This is a RUSH transcript from "The O'Reilly Factor," March 4, 2014. This copy may not be in its final form and may be updated.
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O'REILLY: "Factor Follow Up" segment tonight, American doctors and Obamacare. Last November the medical firm Jackson and Coker surveyed American doctors about the Affordable Healthcare Act. More than 3,000 physicians took part; 61 percent of them say their opinion of Obamacare has changed for the worse. Even more damning, 44 percent of American doctors say they will not participate in the Obamacare exchange. A disaster.
With us now Dr. Ezekiel Emanuel, one of the architects of the Affordable Healthcare Act and author of the brand new big book "Reinventing American Healthcare."
So if almost half of the doctors opt out, I don't see how this possibly works.
EZEKIEL EMANUEL, M.D., FORMER OBAMACARE ADVISOR: First of all doctors will not opt out, not half of them that says they won't participate in the exchange. It's not doctors who participate in the exchange. It's insurance companies that participate in the exchange.
O'REILLY: Because they don't take the insurance companies.
EMANUEL: The doctors will take who is in the exchange because they have to. There is a large number of people who will be there. Furthermore if you actually --
O'REILLY: Wait, wait I'm confused. I'm confused I didn't get to read your book but your book explains a lot of this.
O'REILLY: But I'm confused. From what I understand from my own personal doctor who is going to opt out, they are going to set up boutique services. All right, many, many American doctors. And they are going to charge people to a certain fee a year to see them. They are not going to accept any insurance as many doctors don't now. This is what I think may happen.
So the pool of doctors then in America shrinks. You are telling me that's not going to happen?
EMANUEL: No, I don't think that's going to happen.
O'REILLY: You don't think?
EMANUEL: Look, you don't know the other. You are just making speculation, too.
O'REILLY: No, it's 44 percent say they are not going to participate in the insurance.
EMANUEL: In the exchange.
EMANUEL: But they don't -- they don't actually participate in the exchange. That's a misnomer and the question is a bad question.
O'REILLY: They're not going to take Obamacare insurance.
EMANUEL: They will take Obamacare insurance. Very few doctors can go and just take people who pay cash. Because healthcare is expensive the vast majority, 98 percent of Americans cannot simply pay cash for their healthcare.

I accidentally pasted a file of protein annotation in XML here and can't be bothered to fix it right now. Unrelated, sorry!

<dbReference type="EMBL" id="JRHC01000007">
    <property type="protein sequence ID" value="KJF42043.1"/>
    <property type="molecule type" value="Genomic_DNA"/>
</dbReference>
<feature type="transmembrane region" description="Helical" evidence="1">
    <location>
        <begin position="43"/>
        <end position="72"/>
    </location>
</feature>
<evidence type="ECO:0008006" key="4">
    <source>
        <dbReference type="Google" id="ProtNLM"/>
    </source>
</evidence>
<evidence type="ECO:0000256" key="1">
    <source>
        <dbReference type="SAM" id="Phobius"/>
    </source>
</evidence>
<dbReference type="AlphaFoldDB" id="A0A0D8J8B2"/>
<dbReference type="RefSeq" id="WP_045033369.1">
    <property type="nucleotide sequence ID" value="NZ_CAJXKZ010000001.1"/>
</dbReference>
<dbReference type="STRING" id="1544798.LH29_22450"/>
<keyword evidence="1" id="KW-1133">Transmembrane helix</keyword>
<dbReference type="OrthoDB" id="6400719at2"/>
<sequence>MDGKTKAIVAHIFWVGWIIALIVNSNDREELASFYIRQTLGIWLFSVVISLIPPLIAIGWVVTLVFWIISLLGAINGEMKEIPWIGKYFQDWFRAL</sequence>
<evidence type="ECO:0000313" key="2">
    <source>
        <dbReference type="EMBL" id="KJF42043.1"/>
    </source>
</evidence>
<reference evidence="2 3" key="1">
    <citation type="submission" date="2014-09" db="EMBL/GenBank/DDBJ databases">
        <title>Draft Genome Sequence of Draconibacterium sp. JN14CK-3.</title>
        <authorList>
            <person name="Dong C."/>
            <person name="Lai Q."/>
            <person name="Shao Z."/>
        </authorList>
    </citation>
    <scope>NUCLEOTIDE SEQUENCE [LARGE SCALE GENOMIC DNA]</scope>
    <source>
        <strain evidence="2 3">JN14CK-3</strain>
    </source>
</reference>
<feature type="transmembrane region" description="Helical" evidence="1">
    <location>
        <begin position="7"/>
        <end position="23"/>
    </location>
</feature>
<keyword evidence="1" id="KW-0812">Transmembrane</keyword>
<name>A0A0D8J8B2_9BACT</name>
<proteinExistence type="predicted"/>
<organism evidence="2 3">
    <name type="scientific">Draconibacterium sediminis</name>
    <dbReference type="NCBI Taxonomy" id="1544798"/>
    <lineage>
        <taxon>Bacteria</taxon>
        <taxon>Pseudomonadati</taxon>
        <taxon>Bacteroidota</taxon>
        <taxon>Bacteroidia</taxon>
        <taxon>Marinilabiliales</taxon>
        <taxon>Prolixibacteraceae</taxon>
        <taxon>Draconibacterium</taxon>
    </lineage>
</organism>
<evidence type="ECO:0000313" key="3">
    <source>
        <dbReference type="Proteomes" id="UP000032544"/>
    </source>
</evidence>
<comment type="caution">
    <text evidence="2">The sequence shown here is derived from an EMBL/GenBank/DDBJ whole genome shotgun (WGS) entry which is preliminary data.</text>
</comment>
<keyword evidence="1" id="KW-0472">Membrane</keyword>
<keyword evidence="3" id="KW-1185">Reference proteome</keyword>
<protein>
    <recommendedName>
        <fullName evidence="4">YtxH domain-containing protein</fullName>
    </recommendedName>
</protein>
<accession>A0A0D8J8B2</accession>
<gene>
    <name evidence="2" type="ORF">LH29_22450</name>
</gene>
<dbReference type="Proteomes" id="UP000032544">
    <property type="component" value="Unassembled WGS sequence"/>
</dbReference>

O'REILLY: They can take certain -- certain kinds of health insurance as you know. All right now --
EMANUEL: But look --
O'REILLY: Go ahead.
EMANUEL: -- when you do poll doctors, especially young doctors, the under 40s, 60 percent of them actually support Obamacare and like it and those who have actually begun to transform their practice so they are really focusing on giving people -- keeping people healthy. They are focusing on people with chronic illness and keeping them out of the hospital, they actually like that practice better than the current practice.
O'REILLY: All right you're generalizing but there are about 800,000 practicing physicians in this country right now.
EMANUEL: Right. That's correct.
O'REILLY: If 44 percent bail at this certain --
EMANUEL: We are not going to have 44 percent bail out of the system.
O'REILLY: (inaudible) also says that a lot of doctors are not going to get caught up in this. They are just not going to do it. So if they do and it cuts down to 500,000 or 550,000 it's going to be a problem. Now when I travel around, I travel a lot of places, all right? I see these clinics open up and I'm sure you do too.
O'REILLY: All right the healthcare clinics. And they are like walk- in clinics. You've got something wrong? Come on in and they are staffed by physician assistants.
O'REILLY: And nurse practitioners and things like that.
I think that's where this Affordable Care Act is going into that kind of treatment. Am I wrong?
EMANUEL: That's going to be one part of a complex.
O'REILLY: I think it's a growing part. It's going to be big.
EMANUEL: It's going to be one part of a complex part of the healthcare system. So if your kid has a sore throat and you want to find out if it's strep throat or your kid has what appears to be an ear infection and you want to find out if it's otitis media. You really don't need to go to the pediatrician.